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Author: The Story Of The American Indian Is Not Just Tragedy
LAUREN GILGER: Dee Brown's 1970 book “Bury My Heart At Wounded Knee” documents the history of Native Americans and West during the late 19th century, and it remains today the best-selling book about Native American life and history ever published.
DAVID TREUER: In that book and on the very first page, he says something to the effect of, this book is about the Plains wars, and I start in 1850 and I ended in 1890 at the massacre at Wounded Knee Creek, where the culture and civilization of the American Indian was finally destroyed.
GILGER: But writer and scholar David Treuer grew up on a Native American reservation in Minnesota, and he knows that Native American Life did not, in fact, end at Wounded Knee. In his new book, “The Heartbeat of Wounded Knee: Native America from 1890 to the Present,” Treuer argues that Wounded Knee was not a point of no return for Native Americans in this country. And he documents how the American Indian story is not only one of tragedy. He calls this book a “counter narrative” and I spoke with him about it recently.
TREUER: I remember reading Dee Brown's book when I was in college, and I remember feeling on one hand, so excited, so happy, so honored that he would devote a book to our story. And on the other hand, I felt killed all over again because there he was saying that we were dead and gone, our civilizations were destroyed. And I felt that I knew that to be untrue. And yet that's the dominant narrative. That's what most people think, and if they admit or if they can accept that we're physically alive, it's only as ghosts of our former selves, a once-great people who are no longer great, who live in some sort of state of perpetual suffering. And I thought also, that we're up to a lot more than simply suffering. We're doing incredible things, and there was no book that pointed to that. And so I wanted to write it.
GILGER: Wow. So that's quite an undertaking. So you're documenting this history, but this is also a personal story to you, clearly. Tell us a little bit about your own upbringing.
TREUER: Well, I'm Ojibwe from the Leech Lake Reservation in northern Minnesota, and I'm mixed. My father is a Holocaust survivor, a Jewish Holocaust survivor, and my mother's native and I grew up on my reservation. And I think I, too, drank some of that Kool-Aid. I think growing up I also saw my tribe and my reservation as places where good ideas go to die and where nothing good ever happens. And it was only after I left, and I missed my home, and I missed my tribe, I missed my family that I began to understand that where I was from, and who I was, was a lot more than I believed and that I knew.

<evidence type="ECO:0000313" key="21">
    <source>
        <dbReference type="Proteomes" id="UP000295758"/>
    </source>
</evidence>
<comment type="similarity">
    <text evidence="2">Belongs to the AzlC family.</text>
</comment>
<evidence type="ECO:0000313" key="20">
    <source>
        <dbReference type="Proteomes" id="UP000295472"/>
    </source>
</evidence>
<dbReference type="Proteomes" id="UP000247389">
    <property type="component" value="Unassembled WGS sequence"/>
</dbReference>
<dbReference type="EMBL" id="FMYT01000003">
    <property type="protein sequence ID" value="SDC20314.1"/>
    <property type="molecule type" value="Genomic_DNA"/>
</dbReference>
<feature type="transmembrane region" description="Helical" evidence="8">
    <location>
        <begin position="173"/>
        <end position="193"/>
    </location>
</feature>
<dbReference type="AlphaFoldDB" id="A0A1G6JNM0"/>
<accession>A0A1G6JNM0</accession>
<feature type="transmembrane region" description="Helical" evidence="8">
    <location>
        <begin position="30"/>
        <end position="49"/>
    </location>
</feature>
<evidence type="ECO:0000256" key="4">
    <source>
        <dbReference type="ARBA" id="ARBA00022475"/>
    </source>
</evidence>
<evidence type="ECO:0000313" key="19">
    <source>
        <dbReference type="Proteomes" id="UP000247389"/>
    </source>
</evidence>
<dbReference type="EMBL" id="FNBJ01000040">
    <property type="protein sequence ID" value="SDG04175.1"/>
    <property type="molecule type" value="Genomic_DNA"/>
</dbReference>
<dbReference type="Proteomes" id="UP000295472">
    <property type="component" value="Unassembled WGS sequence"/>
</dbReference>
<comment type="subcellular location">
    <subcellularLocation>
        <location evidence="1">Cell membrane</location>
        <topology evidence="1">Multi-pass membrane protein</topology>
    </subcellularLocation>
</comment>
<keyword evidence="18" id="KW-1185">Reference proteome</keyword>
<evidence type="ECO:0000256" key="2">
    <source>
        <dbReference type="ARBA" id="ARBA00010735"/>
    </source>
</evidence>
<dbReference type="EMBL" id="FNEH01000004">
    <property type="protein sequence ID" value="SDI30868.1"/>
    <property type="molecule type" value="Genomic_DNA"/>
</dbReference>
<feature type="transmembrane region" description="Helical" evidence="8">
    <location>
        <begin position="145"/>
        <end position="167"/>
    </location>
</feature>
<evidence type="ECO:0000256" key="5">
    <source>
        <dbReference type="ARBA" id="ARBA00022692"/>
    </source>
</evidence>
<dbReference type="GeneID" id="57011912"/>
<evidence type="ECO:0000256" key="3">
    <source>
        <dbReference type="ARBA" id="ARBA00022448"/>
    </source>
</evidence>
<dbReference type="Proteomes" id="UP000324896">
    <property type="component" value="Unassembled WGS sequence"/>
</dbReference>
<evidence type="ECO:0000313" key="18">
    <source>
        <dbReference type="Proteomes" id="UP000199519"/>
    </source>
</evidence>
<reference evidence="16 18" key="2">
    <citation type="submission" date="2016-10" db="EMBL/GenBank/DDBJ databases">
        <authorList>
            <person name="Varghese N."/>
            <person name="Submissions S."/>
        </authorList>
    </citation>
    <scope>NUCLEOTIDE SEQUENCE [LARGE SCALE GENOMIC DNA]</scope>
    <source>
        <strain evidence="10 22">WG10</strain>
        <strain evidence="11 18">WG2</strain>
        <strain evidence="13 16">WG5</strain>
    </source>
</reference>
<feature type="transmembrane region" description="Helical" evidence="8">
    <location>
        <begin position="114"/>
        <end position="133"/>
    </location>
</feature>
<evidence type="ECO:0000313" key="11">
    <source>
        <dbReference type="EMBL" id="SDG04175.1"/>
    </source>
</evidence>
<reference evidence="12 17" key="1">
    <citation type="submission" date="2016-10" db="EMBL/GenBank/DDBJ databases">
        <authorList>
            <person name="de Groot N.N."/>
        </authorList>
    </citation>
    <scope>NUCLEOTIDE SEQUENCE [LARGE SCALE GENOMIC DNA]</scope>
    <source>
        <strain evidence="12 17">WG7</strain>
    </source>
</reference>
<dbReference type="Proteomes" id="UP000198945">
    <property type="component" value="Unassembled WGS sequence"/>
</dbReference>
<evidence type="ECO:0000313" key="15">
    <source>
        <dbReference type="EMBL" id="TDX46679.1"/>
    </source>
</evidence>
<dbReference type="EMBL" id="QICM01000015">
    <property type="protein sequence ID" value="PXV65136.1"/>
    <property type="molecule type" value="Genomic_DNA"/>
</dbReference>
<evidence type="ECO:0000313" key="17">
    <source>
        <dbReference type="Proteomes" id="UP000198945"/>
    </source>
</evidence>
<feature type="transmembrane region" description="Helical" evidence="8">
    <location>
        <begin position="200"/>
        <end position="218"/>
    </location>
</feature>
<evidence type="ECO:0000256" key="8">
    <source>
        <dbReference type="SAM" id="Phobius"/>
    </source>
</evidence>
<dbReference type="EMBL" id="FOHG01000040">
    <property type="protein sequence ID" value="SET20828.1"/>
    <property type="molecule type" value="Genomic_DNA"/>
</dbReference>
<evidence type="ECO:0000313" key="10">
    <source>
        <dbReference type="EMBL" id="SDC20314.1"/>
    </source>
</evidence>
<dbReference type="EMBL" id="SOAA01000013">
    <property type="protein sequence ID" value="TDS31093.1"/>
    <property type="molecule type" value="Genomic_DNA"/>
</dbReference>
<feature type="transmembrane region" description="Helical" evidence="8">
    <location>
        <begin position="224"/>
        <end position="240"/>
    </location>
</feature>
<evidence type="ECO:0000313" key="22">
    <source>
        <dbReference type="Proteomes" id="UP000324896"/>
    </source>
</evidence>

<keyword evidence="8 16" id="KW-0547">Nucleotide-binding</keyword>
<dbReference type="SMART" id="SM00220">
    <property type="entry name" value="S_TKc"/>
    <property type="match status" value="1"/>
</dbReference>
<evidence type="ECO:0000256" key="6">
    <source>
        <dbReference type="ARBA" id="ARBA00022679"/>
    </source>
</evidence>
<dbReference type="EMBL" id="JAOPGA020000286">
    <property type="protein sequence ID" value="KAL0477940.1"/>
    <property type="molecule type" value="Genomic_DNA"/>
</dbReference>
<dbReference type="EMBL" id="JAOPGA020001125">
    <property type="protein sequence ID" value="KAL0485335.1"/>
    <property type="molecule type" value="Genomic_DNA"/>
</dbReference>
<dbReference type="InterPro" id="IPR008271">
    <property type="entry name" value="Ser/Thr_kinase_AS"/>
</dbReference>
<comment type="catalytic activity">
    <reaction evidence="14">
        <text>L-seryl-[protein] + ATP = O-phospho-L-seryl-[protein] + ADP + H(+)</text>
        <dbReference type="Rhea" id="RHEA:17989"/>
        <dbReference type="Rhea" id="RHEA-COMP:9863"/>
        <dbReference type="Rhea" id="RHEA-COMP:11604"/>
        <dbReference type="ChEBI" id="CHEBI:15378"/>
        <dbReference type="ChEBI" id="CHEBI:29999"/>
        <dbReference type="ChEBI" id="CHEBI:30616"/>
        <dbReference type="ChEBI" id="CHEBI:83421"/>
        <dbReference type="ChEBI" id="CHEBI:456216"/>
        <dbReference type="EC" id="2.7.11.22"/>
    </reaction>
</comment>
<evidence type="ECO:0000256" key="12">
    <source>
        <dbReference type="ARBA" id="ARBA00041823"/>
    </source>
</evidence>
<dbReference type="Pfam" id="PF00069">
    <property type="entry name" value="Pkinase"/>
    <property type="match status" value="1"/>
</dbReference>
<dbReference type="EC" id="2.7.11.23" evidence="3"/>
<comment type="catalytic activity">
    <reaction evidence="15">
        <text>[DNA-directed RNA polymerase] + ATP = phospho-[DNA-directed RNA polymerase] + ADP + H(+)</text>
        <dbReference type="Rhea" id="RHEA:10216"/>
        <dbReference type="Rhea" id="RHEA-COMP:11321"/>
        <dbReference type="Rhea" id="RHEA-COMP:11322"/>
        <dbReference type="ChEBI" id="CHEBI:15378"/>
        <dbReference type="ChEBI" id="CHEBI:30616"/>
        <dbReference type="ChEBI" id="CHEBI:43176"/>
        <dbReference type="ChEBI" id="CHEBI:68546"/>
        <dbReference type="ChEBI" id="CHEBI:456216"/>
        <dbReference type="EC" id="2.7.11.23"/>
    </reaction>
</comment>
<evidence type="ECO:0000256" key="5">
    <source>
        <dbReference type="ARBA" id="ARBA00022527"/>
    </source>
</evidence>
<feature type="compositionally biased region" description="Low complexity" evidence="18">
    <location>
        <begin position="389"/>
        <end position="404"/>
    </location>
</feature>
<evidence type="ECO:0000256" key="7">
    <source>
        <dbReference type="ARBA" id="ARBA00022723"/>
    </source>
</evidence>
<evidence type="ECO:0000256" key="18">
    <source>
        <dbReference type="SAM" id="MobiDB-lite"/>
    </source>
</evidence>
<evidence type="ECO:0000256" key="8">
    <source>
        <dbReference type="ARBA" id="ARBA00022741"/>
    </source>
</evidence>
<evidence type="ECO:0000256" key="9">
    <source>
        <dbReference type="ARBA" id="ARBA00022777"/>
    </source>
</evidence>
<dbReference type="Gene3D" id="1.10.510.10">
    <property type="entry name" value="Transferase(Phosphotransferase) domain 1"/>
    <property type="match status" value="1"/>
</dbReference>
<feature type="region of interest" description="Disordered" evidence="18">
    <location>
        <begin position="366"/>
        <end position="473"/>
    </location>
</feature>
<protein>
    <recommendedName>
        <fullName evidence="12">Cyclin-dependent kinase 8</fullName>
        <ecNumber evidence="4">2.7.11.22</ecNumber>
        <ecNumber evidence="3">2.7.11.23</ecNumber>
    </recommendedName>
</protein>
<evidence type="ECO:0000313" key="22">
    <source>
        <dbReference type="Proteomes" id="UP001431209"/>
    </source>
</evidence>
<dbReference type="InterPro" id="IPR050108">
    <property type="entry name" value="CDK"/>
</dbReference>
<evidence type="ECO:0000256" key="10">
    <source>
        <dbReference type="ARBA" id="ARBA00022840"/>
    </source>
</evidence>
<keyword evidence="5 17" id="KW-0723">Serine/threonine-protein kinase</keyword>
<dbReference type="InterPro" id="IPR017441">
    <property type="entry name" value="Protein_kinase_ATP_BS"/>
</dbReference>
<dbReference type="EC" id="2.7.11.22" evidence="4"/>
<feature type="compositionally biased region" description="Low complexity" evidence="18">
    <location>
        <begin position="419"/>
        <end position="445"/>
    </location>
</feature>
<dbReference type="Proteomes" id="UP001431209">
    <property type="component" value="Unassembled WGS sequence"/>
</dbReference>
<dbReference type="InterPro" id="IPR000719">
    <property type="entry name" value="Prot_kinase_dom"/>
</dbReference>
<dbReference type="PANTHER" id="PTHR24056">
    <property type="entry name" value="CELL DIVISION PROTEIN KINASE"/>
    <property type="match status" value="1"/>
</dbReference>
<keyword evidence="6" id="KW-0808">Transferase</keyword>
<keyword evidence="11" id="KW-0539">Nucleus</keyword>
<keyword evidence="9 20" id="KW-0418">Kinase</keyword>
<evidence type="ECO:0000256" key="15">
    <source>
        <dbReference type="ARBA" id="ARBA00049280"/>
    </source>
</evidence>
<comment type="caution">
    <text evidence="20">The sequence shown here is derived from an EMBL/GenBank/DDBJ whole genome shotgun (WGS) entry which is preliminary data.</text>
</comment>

GILGER: So you're countering in this book this idea that Native American life and history, modern history, has been dominated by tragedy. And you document in it like over and over again ways in which that has not been true, in which Native Americans have been, adept and creative, and risen to the challenge, and kind of as the goalposts have shifted. Give us a couple examples of the ones that you thought were the most poignant.
TREUER: There are so many examples. During the boarding-school era, when Native children across the country were ripped from their families and sent to boarding schools, where they were punished for speaking their native language, is punished for practicing their native religion, their hair was cut, they were forced to wear uniforms, things like that. Boarding schools were designed to break tribes by breaking native families. And to some extent that happened. In some ways that was successful. But there were unintended consequences. So for example you took all these native kids from all these different tribes and you put them together in school and these kids from tribes that had never had contact with one another before or might have been sworn enemies in one or two generations removed, they all had the same experience and they suffered and learned together and they formed connections and relationships, marriages. And so during the era of tribal self-determination starting in the 30s, you had a couple generations of Native kids from across the country who knew each other and when they become tribal leaders they knew how to work together, they knew how to network, and they had a shared experience that they brought into and used to inform their efforts to strengthen their tribes. So it had the unintended consequence of strengthening tribes across the country.